Detailed reference viewed: 58 (0 UL)
Full Text
Peer Reviewed
See detailElectronic structure of 1/6⟨20-23⟩ partial dislocations in wurtzite GaN
Kioseoglou, Joseph; Kalesaki, Efterpi UL; Lymperakis, Liverios et al

in Journal of Applied Physics (2011), 109

The I1 intrinsic basal stacking faults (BSFs) are acknowledged as the principal defects observed on {11-20} (a-plane) and {1-100} (m-plane) grown GaN. Their importance is established by recent ... [more ▼]

The I1 intrinsic basal stacking faults (BSFs) are acknowledged as the principal defects observed on {11-20} (a-plane) and {1-100} (m-plane) grown GaN. Their importance is established by recent experimental results, which correlate the partial dislocations (PDs) bounding I1 BSFs to the luminescence characteristics of GaN. PDs are also found to play a critical role in the alleviation of misfit strain in hetero-epitaxially grown nonpolar and semipolar films. In the present study, the energetics and the electronic structure of twelve edge and mixed 1/6⟨20-23⟩ PD configurations are investigated by first principles calculations. The specific PD cores of the dislocation loop bounding the I1 BSF are identified for III-rich and N-rich growth conditions. The core structures of PDs induce multiple shallow and deep states, attributed to the low coordinated core atoms, indicating that the cores are electrically active. In contrast to edge type threading dislocations no strain induced states are found. [less ▲]

Detailed reference viewed: 53 (0 UL)
Full Text
Peer Reviewed
See detailEffect of edge threading dislocations on the electronic structure of InN
Kalesaki, Efterpi UL; Kioseoglou, Joseph; Lymperakis, Liverios et al

in Applied Physics Letters (2011), 98(7), 072103

The open issue of the n-type conductivity and its correlation to threading dislocations (TDs) in InN is addressed through first principles calculations on the electronic properties of a-edge TDs. All ... [more ▼]

The open issue of the n-type conductivity and its correlation to threading dislocations (TDs) in InN is addressed through first principles calculations on the electronic properties of a-edge TDs. All possible dislocation core models are considered (4-, 5/7-, and 8-atom cores) and are found to modify the band structure of InN in a distinct manner. In particular, nitrogen and indium low coordinated atoms in the eight-atom core induce states near the valence band maximum and above the conduction band minimum, respectively. The formation of a nitrogen–nitrogen “wrong” bond is observed at the 5/7-atom core resulting in a state inside the band gap. The 4- and 5/7-atom cores induce occupied states resonant in the conduction band due to In–In strain induced interactions and wrong bonds, respectively. These occupied states designate TDs as a source of higher electron concentrations in InN and provide direct evidence that TDs contribute to its inherent n-type conductivity. [less ▲]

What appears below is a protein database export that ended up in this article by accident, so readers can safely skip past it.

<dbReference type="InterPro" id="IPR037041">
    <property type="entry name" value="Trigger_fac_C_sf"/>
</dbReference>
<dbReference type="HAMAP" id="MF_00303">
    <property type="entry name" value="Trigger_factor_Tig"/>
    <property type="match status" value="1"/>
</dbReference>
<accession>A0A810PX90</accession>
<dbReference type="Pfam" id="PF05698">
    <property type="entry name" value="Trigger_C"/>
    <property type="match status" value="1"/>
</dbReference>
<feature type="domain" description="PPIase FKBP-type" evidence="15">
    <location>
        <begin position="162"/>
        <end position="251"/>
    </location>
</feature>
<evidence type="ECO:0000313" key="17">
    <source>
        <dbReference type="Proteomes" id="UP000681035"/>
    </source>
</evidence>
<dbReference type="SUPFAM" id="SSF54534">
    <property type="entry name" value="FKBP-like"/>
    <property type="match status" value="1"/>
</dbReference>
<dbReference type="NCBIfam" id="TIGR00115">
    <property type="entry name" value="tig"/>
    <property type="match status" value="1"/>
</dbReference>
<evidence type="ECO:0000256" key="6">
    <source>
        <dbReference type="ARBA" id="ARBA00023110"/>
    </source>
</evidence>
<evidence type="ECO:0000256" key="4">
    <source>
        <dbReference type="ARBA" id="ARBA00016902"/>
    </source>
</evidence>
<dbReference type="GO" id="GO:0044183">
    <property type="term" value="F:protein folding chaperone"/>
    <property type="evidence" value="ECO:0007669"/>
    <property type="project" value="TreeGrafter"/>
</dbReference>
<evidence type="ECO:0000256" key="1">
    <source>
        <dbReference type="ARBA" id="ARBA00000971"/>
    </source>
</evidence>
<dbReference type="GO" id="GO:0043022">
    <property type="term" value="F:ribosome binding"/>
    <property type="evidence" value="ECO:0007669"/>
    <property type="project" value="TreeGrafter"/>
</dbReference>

Detailed reference viewed: 42 (0 UL)
Full Text
Peer Reviewed
See detailMorphology and strain of self-assembled semipolar GaN quantum dots in (11-22) AlN
Dimitrakopulos, George; Kalesaki, Efterpi UL; Kioseoglou, Joseph et al

in Journal of Applied Physics (2010), 108

GaN quantum dots (QDs) grown in semipolar (11-22) AlN by plasma-assisted molecular-beam epitaxy were studied by transmission electron microscopy (TEM) and scanning transmission electron microscopy ... [more ▼]

GaN quantum dots (QDs) grown in semipolar (11-22) AlN by plasma-assisted molecular-beam epitaxy were studied by transmission electron microscopy (TEM) and scanning transmission electron microscopy techniques. The embedded (11-22)-grown QDs exhibited pyramidal or truncated-pyramidal morphology consistent with the symmetry of the nucleating plane, and were delimited by nonpolar and semipolar nanofacets. It was also found that, in addition to the (11-22) surface, QDs nucleated at depressions comprising {10-11} facets. This was justified by ab initio density functional theory calculations showing that such GaN/AlN facets are of lower energy compared to (11-22). Based on quantitative high-resolution TEM strain measurements, the three-dimensional QD strain state was analyzed using finite-element simulations. The internal electrostatic field was then estimated, showing small potential drop along the growth direction, and limited localization at most QD interfaces. [less ▲]

Detailed reference viewed: 42 (0 UL)